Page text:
Over at our cinematography school, we regularly chat with filmmakers on the topic of contemporary trends in cinema—what’s hot right now, what is likely to trend in the future, and what’s already had its day.
There’s been some great discussion so far, and we figured it would be useful to summarize the observations here. Presenting:
Contemporary Trends in Cinema: 2015 Report
We’re seeing a lot more aerial footage being incorporated into final cuts as of the last couple of years, particularly for establishing shots. Why? Simply because drone technology has become more accessible and affordable, with aerial devices capable of shooting at even 4k resolutions available for a shade over the $1,000 mark.
It can certainly add a lot more production value to an edit for relatively little cost, though it’ll be interesting to see if its usage frequency will plateau in years to come once it really becomes commonplace or increases as the technology continues to advance.
Particularly over the past year, it seems to be a strong contemporary trend for cinematographers to pare down lighting rigs and keep things simple and soft, with as few lighting sources as possible (and often a heavy reliance on using solely natural and ‘golden hour’ lighting.) The use of backlighting is also in a period of waning at the moment.
When practiced to the extreme, this can give a very moody effect to the resulting film—either intentionally or unintentionally—but this hugely depends on the color palette and saturation used in conjuction (more on this below.)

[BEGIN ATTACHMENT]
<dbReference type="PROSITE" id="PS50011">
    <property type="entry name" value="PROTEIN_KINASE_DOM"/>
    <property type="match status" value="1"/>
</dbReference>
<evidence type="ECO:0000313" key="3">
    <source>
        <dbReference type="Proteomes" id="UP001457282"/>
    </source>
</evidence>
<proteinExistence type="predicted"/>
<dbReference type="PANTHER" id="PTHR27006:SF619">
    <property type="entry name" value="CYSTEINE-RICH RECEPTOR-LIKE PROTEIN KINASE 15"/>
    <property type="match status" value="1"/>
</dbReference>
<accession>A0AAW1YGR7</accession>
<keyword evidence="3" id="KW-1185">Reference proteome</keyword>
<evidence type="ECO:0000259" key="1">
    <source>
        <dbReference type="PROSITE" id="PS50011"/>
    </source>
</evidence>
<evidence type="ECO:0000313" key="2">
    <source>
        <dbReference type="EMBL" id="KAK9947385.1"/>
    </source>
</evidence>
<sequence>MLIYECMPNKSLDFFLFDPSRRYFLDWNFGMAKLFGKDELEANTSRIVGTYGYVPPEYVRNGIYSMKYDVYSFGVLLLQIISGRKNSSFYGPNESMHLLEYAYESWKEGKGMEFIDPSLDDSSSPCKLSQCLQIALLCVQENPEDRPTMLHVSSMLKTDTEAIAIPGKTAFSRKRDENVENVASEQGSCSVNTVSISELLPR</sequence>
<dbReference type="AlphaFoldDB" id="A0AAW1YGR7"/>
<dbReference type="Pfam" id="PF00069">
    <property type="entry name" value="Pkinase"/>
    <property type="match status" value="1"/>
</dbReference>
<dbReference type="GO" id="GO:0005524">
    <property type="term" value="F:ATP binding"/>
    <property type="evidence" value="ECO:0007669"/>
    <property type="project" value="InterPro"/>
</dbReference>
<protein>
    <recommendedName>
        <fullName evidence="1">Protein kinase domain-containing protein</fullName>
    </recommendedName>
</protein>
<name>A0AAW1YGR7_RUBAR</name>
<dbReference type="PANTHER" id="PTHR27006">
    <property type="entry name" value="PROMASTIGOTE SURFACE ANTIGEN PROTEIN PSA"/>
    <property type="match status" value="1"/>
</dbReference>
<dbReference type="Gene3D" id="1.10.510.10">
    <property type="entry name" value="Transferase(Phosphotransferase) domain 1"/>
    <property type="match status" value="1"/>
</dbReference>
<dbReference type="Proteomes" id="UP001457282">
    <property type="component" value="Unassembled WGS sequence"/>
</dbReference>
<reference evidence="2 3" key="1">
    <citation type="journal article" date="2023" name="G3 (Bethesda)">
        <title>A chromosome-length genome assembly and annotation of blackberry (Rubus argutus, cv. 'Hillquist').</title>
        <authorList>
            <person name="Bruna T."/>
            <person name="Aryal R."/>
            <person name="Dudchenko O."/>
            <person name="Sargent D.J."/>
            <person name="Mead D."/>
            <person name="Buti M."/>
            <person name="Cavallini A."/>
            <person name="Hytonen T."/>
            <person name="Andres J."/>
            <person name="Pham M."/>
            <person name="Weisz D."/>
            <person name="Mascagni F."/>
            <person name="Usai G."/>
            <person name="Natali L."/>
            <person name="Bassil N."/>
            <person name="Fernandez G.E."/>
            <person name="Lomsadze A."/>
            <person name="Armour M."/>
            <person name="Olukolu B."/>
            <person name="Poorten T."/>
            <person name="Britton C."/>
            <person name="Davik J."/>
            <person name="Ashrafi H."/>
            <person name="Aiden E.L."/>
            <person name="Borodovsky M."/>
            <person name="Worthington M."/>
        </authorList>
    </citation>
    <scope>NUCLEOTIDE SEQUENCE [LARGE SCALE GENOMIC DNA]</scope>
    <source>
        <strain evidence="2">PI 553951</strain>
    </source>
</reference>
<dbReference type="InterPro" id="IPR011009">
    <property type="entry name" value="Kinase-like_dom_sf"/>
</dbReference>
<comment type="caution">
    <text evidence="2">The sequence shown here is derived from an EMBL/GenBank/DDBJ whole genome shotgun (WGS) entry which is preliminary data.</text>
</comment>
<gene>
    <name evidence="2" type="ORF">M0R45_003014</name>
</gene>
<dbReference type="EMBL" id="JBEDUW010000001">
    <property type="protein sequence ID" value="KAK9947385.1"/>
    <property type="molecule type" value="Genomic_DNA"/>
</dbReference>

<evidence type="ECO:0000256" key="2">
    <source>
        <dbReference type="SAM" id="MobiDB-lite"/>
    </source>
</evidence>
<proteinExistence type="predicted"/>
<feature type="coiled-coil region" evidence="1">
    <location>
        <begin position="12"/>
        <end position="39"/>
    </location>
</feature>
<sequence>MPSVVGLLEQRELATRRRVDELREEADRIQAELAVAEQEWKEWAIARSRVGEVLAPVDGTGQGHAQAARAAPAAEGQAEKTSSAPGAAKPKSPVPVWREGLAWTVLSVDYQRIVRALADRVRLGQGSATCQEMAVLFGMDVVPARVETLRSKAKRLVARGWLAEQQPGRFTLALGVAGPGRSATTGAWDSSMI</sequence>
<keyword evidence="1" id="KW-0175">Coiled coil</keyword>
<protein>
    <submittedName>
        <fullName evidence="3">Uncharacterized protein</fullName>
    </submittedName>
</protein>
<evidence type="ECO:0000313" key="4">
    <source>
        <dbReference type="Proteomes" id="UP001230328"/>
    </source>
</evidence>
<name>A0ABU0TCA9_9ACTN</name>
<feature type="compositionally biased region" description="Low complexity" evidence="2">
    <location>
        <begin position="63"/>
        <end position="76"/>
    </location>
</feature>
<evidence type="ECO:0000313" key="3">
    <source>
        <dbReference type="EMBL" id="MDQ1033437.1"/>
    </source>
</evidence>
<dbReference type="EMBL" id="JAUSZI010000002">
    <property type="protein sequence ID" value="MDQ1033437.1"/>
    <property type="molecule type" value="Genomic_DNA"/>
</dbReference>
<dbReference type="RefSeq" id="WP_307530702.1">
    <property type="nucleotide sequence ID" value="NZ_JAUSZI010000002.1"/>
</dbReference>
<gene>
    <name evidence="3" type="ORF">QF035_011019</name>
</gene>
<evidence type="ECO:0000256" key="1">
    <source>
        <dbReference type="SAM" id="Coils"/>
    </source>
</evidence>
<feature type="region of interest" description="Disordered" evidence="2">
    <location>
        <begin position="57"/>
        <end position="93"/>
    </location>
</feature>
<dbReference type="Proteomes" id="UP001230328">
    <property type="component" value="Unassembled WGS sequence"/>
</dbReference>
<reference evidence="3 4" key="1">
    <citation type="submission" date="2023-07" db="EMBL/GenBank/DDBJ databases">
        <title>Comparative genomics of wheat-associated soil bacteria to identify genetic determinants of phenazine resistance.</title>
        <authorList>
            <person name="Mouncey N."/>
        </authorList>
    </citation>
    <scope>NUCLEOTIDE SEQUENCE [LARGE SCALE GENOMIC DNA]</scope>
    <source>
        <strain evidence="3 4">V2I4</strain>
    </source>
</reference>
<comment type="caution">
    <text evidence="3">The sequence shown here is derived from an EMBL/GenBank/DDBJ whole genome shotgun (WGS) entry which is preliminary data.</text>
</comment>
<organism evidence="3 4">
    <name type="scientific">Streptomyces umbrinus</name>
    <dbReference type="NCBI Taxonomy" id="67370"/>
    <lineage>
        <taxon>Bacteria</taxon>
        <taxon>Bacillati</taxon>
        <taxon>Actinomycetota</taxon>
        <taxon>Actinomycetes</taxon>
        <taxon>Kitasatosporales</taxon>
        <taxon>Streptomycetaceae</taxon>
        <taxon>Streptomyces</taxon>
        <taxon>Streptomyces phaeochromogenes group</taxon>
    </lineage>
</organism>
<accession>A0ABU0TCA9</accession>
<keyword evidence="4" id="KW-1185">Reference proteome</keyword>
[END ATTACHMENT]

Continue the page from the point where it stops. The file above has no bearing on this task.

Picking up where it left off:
Otherwise, it’s a contemporary trend which was, in all probability, born out of a need to soften some of the harsh edges which ultra-high digital footage can suffer from; either way, it’s a welcome break from the ultra-complex lighting dynamics that were necessary with some film stock of the past.
As well as subdued lighting, we’re also seeing an increased use of subdued color in film (particularly with regards to desaturation and muted color design.) Two excellent examples of this aesthetic used to great affect can be seen in this year’s Ex Machina, and last year’s brilliant Her:
This seems to be a pervasive trend not just in film, but also advertising too:
And once you’ve noticed it, you’ll spot it numerous times across the span of a single commercial break!
The Rise of Handheld Shots
Cameras are getting less unweildy, and jib/dolly setups are becoming more plentiful and functional. As a result, it’s not a huge surprise that handheld footage is currently trending—this rise to ubiquity seems to have coincided with the release of the MoVI M10 rig back in 2013, offering increased stability while still allowing for the organic feel of shooting handheld:
Expect more handheld and steadycam footage going forward, with ever-more impressive results being achieved as new rigs and systems hit the market.
Shallow Depth of Field
While the swing between ultra-shallow and ultra-deep depth of field is something that alternates from era to era, we’re currently in the midst of a shallow depth of field glut (so much so, it’s gotten to pandemic levels as of late!)
The current boom has been, in part, ushered along by the market introduction of cameras with gigantic sensors (such as the Canon 5D MkII) making it very easy to achieve the look with or without telephoto lenses. When done right, it looks stunning and can add a good dose of realism to the shot… but we’re also seeing it overdone as of late, so be sure to use the technique sparingly.
Noticed any other contemporary trends in cinematography over the last few years, or any newly emerging trends that you think are set to dominate the next few? We want to hear your thoughts—head on down to the comments below and let your voice be heard!